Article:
What are the four mistakes that cause insulin resistance? Let’s talk about it.
Insulin resistance is a condition where insulin is being blocked by the cells unable to engage with the receptor sites. Your cells are making less insulin receptors, which means less glucose is escorted into your cells. So you make less energy. You become metabolically sluggish. Insulin resistance is often called pre-diabetes.
Insulin resistance affects 130 million Americans. It contributes to obesity, fatigue, polycystic ovary syndrome, and reproductive issues. Similarly, insulin resistance often goes hand in hand with adrenal issues as well as thyroid issues.
Here are the four mistakes that can cause insulin resistance:
Mistake #1: Not supporting your hypothalamus.
Your hypothalamus controls your glucose metabolism. It controls how much glycogen your liver stores and how much lipids your liver produces, particularly triglycerides which are packaged sugar to be stored in your fat cells. Your hypothalamus controls your cellular metabolism. It controls your thyroid function which controls your mitochondrial energy production. Your hypothalamus is vital in how your body deals with glucose and insulin. I have found when my patients take Genesis Gold® to support their hypothalamus that they are much less likely to develop insulin resistance, and those who have insulin resistance are more likely to be able to increase their insulin sensitivity. Without hypothalamic support, diet and exercise do not work nearly as well.
Mistake # 2: Being sedentary.
People who are not active who sit around for hours, who do not exercise, do not move enough, do not utilize the calories they’re taking in. Being sedentary means you will have too much glucose floating in your bloodstream. Hyperglycemia or high blood sugar taxes the pancreas as it tries to make enough insulin to get that sugar into your cells. But eventually, your cells become insulin resistant.
Insulin resistance is a kind of survival technique. Your heart, for instance, can only use glucose to continue its function to pump blood through your arteries so it makes just enough insulin receptors to get just enough glucose to be an efficient pump for your body. If there’s too much insulin and sugar floating around in your bloodstream, your heart will actually block its insulin receptors so it doesn’t get too much glucose. Otherwise, it would grow and a bigger heart is not a functional heart. In fact an enlarged heart can lead to congestive heart failure
Insulin resistance is a natural way of protecting your organs that cannot use extra glucose. All that extra glucose should be packaged by your liver to go into fat storage. You can only store 400 calories worth of sugar in your muscles and liver, the rest must be stored in your adipose cells. Therefore, if you’re not active and expending the energy that you’re eating, you’re going to increase your risk of insulin resistance. We know that aerobic activity and weight training can help decrease the risk of insulin resistance and actually help correct insulin resistance.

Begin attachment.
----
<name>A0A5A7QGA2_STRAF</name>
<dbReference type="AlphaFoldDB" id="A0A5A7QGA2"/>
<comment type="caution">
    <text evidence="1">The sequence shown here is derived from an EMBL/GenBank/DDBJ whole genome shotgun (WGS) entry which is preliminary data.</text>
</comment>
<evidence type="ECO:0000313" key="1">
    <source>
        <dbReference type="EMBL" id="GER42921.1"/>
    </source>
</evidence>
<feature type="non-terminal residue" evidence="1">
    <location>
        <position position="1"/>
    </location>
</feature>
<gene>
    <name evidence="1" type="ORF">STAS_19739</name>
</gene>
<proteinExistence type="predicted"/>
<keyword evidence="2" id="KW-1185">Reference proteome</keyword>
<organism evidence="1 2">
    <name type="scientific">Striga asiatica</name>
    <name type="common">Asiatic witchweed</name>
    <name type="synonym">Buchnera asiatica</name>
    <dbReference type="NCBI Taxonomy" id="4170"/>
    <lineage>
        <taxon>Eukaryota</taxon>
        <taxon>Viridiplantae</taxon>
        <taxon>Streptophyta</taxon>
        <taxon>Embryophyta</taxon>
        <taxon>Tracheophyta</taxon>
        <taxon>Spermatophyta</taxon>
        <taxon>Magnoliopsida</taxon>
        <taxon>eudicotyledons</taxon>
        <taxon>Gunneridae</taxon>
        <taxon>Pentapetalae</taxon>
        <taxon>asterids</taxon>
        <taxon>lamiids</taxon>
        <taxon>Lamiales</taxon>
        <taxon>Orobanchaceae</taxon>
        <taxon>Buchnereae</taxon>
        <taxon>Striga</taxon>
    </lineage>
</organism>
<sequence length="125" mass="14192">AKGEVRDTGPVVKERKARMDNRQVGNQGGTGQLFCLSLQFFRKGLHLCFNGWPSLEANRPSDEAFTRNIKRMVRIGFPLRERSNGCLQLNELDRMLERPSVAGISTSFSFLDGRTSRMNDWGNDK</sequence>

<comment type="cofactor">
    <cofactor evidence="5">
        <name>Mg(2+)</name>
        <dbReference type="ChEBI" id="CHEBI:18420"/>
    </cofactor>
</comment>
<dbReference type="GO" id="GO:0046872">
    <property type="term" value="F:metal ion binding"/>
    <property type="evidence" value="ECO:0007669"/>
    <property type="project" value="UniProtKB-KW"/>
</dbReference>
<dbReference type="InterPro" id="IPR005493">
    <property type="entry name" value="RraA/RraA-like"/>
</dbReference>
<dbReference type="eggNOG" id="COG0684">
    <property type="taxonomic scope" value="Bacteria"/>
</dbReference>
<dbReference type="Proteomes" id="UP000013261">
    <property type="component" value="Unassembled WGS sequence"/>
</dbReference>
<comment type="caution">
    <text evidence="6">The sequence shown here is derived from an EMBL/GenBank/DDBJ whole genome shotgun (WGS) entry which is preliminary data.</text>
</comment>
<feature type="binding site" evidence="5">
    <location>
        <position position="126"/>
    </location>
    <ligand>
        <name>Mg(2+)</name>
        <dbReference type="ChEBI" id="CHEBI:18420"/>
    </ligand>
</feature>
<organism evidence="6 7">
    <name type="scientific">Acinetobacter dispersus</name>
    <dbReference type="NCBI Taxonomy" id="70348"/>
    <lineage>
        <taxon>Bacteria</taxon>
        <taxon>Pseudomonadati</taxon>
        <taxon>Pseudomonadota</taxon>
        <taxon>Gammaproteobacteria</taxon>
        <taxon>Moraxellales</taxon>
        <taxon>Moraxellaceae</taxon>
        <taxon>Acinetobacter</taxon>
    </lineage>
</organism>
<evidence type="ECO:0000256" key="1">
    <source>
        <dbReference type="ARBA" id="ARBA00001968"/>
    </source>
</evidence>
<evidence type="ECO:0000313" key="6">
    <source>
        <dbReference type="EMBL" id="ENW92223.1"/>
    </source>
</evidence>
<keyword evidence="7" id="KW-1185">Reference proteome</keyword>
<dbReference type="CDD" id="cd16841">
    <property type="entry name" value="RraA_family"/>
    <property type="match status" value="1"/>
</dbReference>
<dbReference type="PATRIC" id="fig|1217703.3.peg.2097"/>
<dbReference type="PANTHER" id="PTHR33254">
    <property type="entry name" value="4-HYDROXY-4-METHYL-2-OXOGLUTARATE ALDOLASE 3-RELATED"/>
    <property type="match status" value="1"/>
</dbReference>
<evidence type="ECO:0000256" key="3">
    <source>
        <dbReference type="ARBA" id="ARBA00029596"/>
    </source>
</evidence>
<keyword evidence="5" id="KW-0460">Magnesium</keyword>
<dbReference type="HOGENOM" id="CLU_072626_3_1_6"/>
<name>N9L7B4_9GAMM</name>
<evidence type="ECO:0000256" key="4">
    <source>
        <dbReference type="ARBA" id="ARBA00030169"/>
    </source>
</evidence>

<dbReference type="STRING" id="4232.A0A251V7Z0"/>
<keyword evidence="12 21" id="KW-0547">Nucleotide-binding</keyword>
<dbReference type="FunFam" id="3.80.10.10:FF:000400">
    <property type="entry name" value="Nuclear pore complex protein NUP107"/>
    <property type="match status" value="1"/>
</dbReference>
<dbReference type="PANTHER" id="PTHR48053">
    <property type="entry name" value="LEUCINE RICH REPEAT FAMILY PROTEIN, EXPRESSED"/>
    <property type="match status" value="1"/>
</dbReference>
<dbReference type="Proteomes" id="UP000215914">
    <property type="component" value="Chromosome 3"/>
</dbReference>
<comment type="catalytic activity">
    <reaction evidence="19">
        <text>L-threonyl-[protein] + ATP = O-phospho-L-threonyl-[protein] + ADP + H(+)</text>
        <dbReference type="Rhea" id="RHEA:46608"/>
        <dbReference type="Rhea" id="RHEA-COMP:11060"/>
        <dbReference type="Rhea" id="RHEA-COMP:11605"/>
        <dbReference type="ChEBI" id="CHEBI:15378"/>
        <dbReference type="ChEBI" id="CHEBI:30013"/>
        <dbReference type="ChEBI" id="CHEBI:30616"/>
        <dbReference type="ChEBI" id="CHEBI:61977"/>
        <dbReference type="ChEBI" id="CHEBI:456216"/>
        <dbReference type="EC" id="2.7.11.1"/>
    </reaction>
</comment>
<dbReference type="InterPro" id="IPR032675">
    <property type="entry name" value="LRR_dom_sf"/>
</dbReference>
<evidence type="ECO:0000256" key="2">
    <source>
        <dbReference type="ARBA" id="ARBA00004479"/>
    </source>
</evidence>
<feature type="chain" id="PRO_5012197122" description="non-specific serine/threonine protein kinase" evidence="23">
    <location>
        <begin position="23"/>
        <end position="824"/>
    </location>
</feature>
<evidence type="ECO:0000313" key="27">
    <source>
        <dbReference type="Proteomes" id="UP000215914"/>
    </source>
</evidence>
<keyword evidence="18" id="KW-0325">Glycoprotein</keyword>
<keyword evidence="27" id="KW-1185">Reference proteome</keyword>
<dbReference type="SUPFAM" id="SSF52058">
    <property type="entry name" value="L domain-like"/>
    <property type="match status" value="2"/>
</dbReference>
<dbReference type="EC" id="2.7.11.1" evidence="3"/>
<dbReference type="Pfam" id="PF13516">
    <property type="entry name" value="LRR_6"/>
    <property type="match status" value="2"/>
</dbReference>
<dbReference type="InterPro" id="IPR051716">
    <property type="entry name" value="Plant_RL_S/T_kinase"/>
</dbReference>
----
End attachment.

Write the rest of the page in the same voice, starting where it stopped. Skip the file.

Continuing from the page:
Mistake #3 eating too many high glycemic index carbohydrates.
Carbohydrates are not created equally. Yes, carbs are energy food. But some carbs are turned into sugar too quickly. We call those high glycemic index carbohydrates. Low glycemic index carbohydrates are turned into sugar very slowly. High glycemic index carbs include sugar, baked goods, flour products, rice, pastas, white potatoes, basically anything white and some fruits. The glycemic index is actually measured in relationship to consuming glucose. So if you eat 100 grams of pure glucose, we will see very high blood sugar floating around in your bloodstream very quickly. Glucose has a glycemic index score of 100.
Starches like white flour products have a very high glycemic index are usually over 90. Anything over 50 is considered a high glycemic index food. Quite a few fruits are lower glycemic index in the 30s and 40s like berries. Watermelon is a higher glycemic index. Beans are a lower glycemic index. When you mix a high glycemic index food with a fat like a little olive oil on that sourdough bread, it actually lowers the glycemic index somewhat because fat slows down the absorption of the glucose from the starchy food. Above all, avoiding high glycemic index carbohydrates is very important in preventing insulin resistance and especially treating insulin resistance.
Mistake #4 is not getting enough sleep.
The sleep hormone melatonin naturally reverses insulin resistance. So, if you’re not getting enough sleep in the dark, you’re much more likely to develop insulin resistance. Studies show that people who are sleep deprived have a very high risk of developing obesity, insulin resistance, and diabetes.
You cannot make enough melatonin with the lights on. Turn off those screens after dusk and turn off all the lights once you’re in bed. Therefore, getting enough sleep, avoiding high glycemic index carbs, being active, and supporting your hypothalamus will help reverse insulin resistance.
If you have any questions about insulin resistance, please join me in our Hormone Support Group where I answer your questions live. You can access it by signing up for my free Hormone Reboot Training.